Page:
My Secured Load Story in Washington State

Posted by Benjamin P. Melnick | Jul 12, 2021 | 0 Comments

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I wrote about the story behind Washington's secured load law and I have to share what got me interested.

My Personal Secured Load Story

My family and I recently moved into a new (to us) house. We love it. 

But I hate moving. The process of gathering boxes, sorting possessions, deciding what to keep, discard, or donate, organizing possessions, packing, moving, unpacking, and settling in is an exhausting drain. The idea of a “moving day” actually takes weeks on either side of the move. 

The trips to donation centers always make me nervous. I have to rent or borrow a truck, load it, and hope the items are deemed to be in good enough condition to donate. Most of the time, the items are accepted.  When the stuff cannot be donated, it is time to head to a local transfer station.  

When we moved, there was almost exactly one truckload full of items that could not be donated. That included an old and filthy mattress and its broken box spring. I stacked them on top, threw a cargo net over the top of the whole thing, and secured down by the hooks.  Good to go, right?

The transfer station was less than three miles from my house, and I went at the crack of dawn on a weekday. I was less about a quarter-mile from the entrance when I heard a snap, and I looked in my mirror to see the box spring flying through the air, barely held on by the cargo net.

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I Felt Like I Did Everything Right 

It was scary. I was shocked. I had a cargo net. How did this happen?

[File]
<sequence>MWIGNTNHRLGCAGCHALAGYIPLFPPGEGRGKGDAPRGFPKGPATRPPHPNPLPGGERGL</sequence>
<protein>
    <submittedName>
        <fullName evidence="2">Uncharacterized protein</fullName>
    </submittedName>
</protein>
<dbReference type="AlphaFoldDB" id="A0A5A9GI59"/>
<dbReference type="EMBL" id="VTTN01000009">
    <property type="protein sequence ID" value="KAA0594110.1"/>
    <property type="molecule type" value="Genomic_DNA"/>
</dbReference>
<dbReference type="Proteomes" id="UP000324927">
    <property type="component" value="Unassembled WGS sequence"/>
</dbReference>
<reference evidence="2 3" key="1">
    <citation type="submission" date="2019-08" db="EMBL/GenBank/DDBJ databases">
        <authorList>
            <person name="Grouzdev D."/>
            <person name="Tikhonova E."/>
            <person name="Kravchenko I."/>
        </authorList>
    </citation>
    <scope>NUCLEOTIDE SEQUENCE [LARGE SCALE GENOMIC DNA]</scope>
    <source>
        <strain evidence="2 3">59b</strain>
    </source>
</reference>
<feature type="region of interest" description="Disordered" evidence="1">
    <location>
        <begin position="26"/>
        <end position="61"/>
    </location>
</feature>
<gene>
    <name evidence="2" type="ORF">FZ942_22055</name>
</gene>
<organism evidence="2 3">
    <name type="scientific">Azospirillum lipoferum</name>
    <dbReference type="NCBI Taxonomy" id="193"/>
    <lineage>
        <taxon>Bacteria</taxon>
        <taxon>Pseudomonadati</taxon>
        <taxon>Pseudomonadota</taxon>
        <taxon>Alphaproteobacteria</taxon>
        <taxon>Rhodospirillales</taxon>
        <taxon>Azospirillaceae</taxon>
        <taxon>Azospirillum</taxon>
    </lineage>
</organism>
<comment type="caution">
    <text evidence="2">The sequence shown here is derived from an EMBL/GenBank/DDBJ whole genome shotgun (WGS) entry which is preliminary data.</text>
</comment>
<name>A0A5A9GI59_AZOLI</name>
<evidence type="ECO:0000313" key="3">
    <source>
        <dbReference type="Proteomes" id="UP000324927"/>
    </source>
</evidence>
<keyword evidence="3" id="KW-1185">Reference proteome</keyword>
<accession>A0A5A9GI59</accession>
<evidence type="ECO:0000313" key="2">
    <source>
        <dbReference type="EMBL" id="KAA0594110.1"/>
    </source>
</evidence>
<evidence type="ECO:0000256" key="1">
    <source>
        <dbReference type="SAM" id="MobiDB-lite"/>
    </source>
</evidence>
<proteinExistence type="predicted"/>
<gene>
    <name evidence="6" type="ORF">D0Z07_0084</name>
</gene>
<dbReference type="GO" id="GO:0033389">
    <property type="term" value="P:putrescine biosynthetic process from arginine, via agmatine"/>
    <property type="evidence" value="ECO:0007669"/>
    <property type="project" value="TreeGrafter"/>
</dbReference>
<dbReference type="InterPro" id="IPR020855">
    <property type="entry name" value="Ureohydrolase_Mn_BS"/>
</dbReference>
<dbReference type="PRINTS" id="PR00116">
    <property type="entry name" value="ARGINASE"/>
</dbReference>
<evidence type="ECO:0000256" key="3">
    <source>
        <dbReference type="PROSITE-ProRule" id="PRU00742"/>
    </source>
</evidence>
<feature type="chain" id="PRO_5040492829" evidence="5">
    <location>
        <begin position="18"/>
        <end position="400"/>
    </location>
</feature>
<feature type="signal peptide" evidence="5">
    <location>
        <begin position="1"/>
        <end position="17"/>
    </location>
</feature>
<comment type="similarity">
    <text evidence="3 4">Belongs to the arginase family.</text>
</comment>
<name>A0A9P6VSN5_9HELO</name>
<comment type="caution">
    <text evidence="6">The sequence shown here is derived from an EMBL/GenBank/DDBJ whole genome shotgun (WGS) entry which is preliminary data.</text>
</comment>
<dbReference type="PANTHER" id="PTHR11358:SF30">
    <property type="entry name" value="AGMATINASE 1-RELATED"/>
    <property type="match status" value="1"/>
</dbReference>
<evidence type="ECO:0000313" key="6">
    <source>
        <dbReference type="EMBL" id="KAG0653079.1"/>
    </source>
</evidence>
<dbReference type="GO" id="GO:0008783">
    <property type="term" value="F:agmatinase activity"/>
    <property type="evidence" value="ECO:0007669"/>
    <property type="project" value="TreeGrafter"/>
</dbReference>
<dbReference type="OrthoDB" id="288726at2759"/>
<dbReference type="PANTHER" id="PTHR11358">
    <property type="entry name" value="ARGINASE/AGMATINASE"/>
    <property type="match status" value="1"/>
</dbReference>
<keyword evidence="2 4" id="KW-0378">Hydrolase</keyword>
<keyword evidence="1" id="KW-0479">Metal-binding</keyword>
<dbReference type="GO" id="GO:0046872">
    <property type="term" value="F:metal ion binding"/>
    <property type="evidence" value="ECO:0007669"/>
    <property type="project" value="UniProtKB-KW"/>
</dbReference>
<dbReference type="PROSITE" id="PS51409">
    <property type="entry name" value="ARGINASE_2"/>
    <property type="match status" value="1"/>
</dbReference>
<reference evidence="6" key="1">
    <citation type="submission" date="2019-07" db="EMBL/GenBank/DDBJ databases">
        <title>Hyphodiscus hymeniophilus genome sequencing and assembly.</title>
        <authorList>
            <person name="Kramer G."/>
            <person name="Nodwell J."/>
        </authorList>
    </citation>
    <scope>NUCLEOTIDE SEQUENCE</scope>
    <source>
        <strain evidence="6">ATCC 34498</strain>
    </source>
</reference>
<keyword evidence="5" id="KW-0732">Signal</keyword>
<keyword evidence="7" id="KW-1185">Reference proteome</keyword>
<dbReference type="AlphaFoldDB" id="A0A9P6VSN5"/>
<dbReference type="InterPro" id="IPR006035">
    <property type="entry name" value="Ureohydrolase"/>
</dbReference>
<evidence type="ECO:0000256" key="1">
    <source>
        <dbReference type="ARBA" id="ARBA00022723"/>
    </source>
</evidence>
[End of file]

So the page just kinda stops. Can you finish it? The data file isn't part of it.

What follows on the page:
I don't know the answer, for sure. Best I can tell, one of the hooks may have been faulty. I hit a small bump and combined with the wind, that's all it needed. That snap was the sound it made breaking in half.

I am so thankful there was nobody around, that the cargo net held, and that the three remaining hooks stayed secure. Nobody was hurt, and other than the net, no property was damaged. I was not cited, and I was probably not even negligent. But morally, I would carry that with me if someone had been hurt.

My experience taught me a big lesson, one I thought I knew but probably didn't feel to my core like I should have. Securing a load is not about complying with a law to avoid a ticket. It is about keeping others safe. Even if you hate moving. Even if you are exhausted from hauling load after load, and moving box after box.

The next time I loaded up my borrowed truck, the load was secure, without a doubt.

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About the Author

Benjamin P. Melnick

Ben Melnick joined the firm in 2018. He graduated from Washington State University with a Bachelor's degree in 2010, and went on to earn his Juris Doctorate from Gonzaga University School of Law. In 2016, he was named as the Clark County Bar Association's Rising Star. His practice focuses on personal injury, auto accidents, biking accidents, wrongful death, and insurance disputes. Outside work, Ben likes spend time with his wife outdoors—mostly running, hiking, and skiing—and playing soccer.

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